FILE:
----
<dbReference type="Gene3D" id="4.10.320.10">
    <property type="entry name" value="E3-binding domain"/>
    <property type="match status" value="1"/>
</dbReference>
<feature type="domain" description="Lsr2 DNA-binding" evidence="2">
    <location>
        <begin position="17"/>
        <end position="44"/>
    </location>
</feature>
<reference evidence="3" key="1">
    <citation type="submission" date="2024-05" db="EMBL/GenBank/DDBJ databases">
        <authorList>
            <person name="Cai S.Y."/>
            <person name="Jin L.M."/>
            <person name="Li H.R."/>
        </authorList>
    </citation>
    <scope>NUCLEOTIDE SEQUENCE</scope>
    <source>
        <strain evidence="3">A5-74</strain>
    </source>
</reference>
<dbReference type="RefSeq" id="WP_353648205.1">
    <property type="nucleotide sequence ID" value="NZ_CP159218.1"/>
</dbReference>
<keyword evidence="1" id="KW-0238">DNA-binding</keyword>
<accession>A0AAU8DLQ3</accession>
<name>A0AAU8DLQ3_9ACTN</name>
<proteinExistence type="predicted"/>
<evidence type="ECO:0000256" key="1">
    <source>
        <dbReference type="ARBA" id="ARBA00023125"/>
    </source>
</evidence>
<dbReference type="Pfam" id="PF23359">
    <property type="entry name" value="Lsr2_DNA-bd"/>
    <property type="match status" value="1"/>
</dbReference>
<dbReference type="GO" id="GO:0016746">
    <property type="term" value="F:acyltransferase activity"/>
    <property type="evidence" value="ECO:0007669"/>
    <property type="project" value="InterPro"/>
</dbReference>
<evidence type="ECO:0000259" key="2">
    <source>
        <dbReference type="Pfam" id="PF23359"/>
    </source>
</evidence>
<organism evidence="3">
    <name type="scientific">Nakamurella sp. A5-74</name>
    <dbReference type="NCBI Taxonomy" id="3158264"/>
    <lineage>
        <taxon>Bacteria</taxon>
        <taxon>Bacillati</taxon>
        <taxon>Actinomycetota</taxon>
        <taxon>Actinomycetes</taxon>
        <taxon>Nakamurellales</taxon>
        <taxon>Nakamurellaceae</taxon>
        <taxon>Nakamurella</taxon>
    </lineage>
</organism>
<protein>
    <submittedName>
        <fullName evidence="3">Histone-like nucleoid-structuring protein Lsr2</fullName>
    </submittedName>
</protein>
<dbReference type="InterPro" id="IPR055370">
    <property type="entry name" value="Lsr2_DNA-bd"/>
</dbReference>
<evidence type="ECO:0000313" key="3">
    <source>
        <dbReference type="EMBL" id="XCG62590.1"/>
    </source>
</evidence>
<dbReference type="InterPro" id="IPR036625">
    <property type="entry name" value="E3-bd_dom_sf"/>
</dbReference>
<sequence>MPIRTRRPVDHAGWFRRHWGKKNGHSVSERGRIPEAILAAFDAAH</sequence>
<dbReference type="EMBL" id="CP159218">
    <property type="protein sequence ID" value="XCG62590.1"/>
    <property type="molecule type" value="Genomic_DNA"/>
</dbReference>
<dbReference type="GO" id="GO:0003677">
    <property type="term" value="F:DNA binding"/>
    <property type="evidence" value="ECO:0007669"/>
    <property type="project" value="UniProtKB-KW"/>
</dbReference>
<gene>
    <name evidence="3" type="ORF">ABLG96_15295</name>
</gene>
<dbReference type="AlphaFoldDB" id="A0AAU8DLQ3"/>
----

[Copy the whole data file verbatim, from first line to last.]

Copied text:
<dbReference type="Gene3D" id="4.10.320.10">
    <property type="entry name" value="E3-binding domain"/>
    <property type="match status" value="1"/>
</dbReference>
<feature type="domain" description="Lsr2 DNA-binding" evidence="2">
    <location>
        <begin position="17"/>
        <end position="44"/>
    </location>
</feature>
<reference evidence="3" key="1">
    <citation type="submission" date="2024-05" db="EMBL/GenBank/DDBJ databases">
        <authorList>
            <person name="Cai S.Y."/>
            <person name="Jin L.M."/>
            <person name="Li H.R."/>
        </authorList>
    </citation>
    <scope>NUCLEOTIDE SEQUENCE</scope>
    <source>
        <strain evidence="3">A5-74</strain>
    </source>
</reference>
<dbReference type="RefSeq" id="WP_353648205.1">
    <property type="nucleotide sequence ID" value="NZ_CP159218.1"/>
</dbReference>
<keyword evidence="1" id="KW-0238">DNA-binding</keyword>
<accession>A0AAU8DLQ3</accession>
<name>A0AAU8DLQ3_9ACTN</name>
<proteinExistence type="predicted"/>
<evidence type="ECO:0000256" key="1">
    <source>
        <dbReference type="ARBA" id="ARBA00023125"/>
    </source>
</evidence>
<dbReference type="Pfam" id="PF23359">
    <property type="entry name" value="Lsr2_DNA-bd"/>
    <property type="match status" value="1"/>
</dbReference>
<dbReference type="GO" id="GO:0016746">
    <property type="term" value="F:acyltransferase activity"/>
    <property type="evidence" value="ECO:0007669"/>
    <property type="project" value="InterPro"/>
</dbReference>
<evidence type="ECO:0000259" key="2">
    <source>
        <dbReference type="Pfam" id="PF23359"/>
    </source>
</evidence>
<organism evidence="3">
    <name type="scientific">Nakamurella sp. A5-74</name>
    <dbReference type="NCBI Taxonomy" id="3158264"/>
    <lineage>
        <taxon>Bacteria</taxon>
        <taxon>Bacillati</taxon>
        <taxon>Actinomycetota</taxon>
        <taxon>Actinomycetes</taxon>
        <taxon>Nakamurellales</taxon>
        <taxon>Nakamurellaceae</taxon>
        <taxon>Nakamurella</taxon>
    </lineage>
</organism>
<protein>
    <submittedName>
        <fullName evidence="3">Histone-like nucleoid-structuring protein Lsr2</fullName>
    </submittedName>
</protein>
<dbReference type="InterPro" id="IPR055370">
    <property type="entry name" value="Lsr2_DNA-bd"/>
</dbReference>
<evidence type="ECO:0000313" key="3">
    <source>
        <dbReference type="EMBL" id="XCG62590.1"/>
    </source>
</evidence>
<dbReference type="InterPro" id="IPR036625">
    <property type="entry name" value="E3-bd_dom_sf"/>
</dbReference>
<sequence>MPIRTRRPVDHAGWFRRHWGKKNGHSVSERGRIPEAILAAFDAAH</sequence>
<dbReference type="EMBL" id="CP159218">
    <property type="protein sequence ID" value="XCG62590.1"/>
    <property type="molecule type" value="Genomic_DNA"/>
</dbReference>
<dbReference type="GO" id="GO:0003677">
    <property type="term" value="F:DNA binding"/>
    <property type="evidence" value="ECO:0007669"/>
    <property type="project" value="UniProtKB-KW"/>
</dbReference>
<gene>
    <name evidence="3" type="ORF">ABLG96_15295</name>
</gene>
<dbReference type="AlphaFoldDB" id="A0AAU8DLQ3"/>